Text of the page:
Mansion of Shadows

It’s been a long time since I wrote an adventure review. Well… to be fair, this is a re-write of a review. I read this adventure last year and wrote a review for it, but lost that when my hard drive died. I think that reading it through a second time before my final review was actually beneficial. So let’s get to it, then.

This is the first adventure in a short series of adventures published by Green Ronin Publishing under the title Bleeding Edge. These adventures are only loosely connected by the fact that they all take place in the campaign setting of Freeport. Mansion of Shadows did a fine job of pointing out that playing in the Freeport world is not required so long as some strides are made to keep the local geography roughly the game. Mansion of Shadows is suitable for four to six characters of 1st to 3rd level.

The adventure begins when the PCs hear the sound of a fight going on just off the road. If they investigate, they have the option of assisting a mounted knight in a fight against some devils that while weak, do outnumber him severely. If he survives the battle, Sir Staufen invites the PCs to his family’s mansion nearby, a place he hasn’t seen since he left for military training. This is where the adventure might split. If the PCs go with him, they discover that his family is much changed since his departure. If they decline and head to the nearby village, they discover the place in ruins and the townspeople gearing up to go on a Frankensteinian burn-out to kill the corrupt and evil Staufen family.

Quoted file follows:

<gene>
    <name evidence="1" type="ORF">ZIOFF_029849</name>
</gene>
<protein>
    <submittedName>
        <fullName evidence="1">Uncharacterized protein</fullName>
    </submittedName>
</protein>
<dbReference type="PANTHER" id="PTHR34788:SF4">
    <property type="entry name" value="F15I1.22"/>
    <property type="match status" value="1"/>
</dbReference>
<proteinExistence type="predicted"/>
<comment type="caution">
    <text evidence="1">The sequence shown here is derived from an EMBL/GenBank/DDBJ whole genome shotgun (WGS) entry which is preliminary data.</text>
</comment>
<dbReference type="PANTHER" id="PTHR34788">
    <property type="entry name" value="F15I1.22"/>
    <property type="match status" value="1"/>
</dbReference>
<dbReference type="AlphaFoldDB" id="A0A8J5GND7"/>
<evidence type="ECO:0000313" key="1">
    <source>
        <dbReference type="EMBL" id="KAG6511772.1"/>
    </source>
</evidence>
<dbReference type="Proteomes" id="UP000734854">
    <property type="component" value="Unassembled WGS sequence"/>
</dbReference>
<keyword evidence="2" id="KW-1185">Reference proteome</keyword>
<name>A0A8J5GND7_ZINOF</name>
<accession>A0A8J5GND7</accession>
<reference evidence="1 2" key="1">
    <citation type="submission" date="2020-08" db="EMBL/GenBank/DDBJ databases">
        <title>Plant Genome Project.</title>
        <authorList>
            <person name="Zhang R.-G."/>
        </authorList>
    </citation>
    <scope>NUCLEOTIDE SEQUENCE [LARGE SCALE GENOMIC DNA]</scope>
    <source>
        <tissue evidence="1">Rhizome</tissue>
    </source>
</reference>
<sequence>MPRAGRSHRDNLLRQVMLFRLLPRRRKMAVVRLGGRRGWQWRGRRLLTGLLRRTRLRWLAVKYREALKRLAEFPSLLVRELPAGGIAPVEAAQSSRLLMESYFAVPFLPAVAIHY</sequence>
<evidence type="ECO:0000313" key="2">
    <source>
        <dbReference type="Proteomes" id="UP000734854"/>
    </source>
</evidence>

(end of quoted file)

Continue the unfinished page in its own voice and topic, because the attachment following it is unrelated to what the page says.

Should the PCs join the march on the mansion, it plays out much like any other combat might. Should they instead go to the mansion with Sir Staufen, the adventure takes a surreal turn that will challenge the players and the DM. As it turns out, the Staufen family has fallen and the majority of them are simply empty bodies harboring the souls of fiends, with each of them being a play on the seven deadly sins. The chance for meaningful roleplay opportunities is rampant during a dinner scene with the family, but things really heat up when the family tries to clandestinely take Sir Staufen to a fiendish shrine and entomb his body with the last of the fiendish souls, a process that no one knows will permanently create a gate between the Prime Material plane and The Nine Hells. To compound the issue, the villagers come battering at the doors, with or without the PCs.

I thought this adventure was very well written and would provide a different backdrop to a game than the normal go to dungeon, kill everything there, bask in honor, glory and women scene. The region is well detailed and the adventure provides information on a few new feats and a new template to represent the fiendish family. The one noticeable drawback I see is that even though full stat blocks are included for all the NPCs, some of them include levels in classes that are specific to the Freeport setting. That being said, each of them is comparable to a core class and could be run directly from the NPCs chapter of Dungeon Master’s Guide.

At the end of the day, I do recommend Mansion of Shadows. It has a high production value, it’s easy to follow and it has a gritty, dark story that sets what I think would be a wonderful scene for any serious gaming group.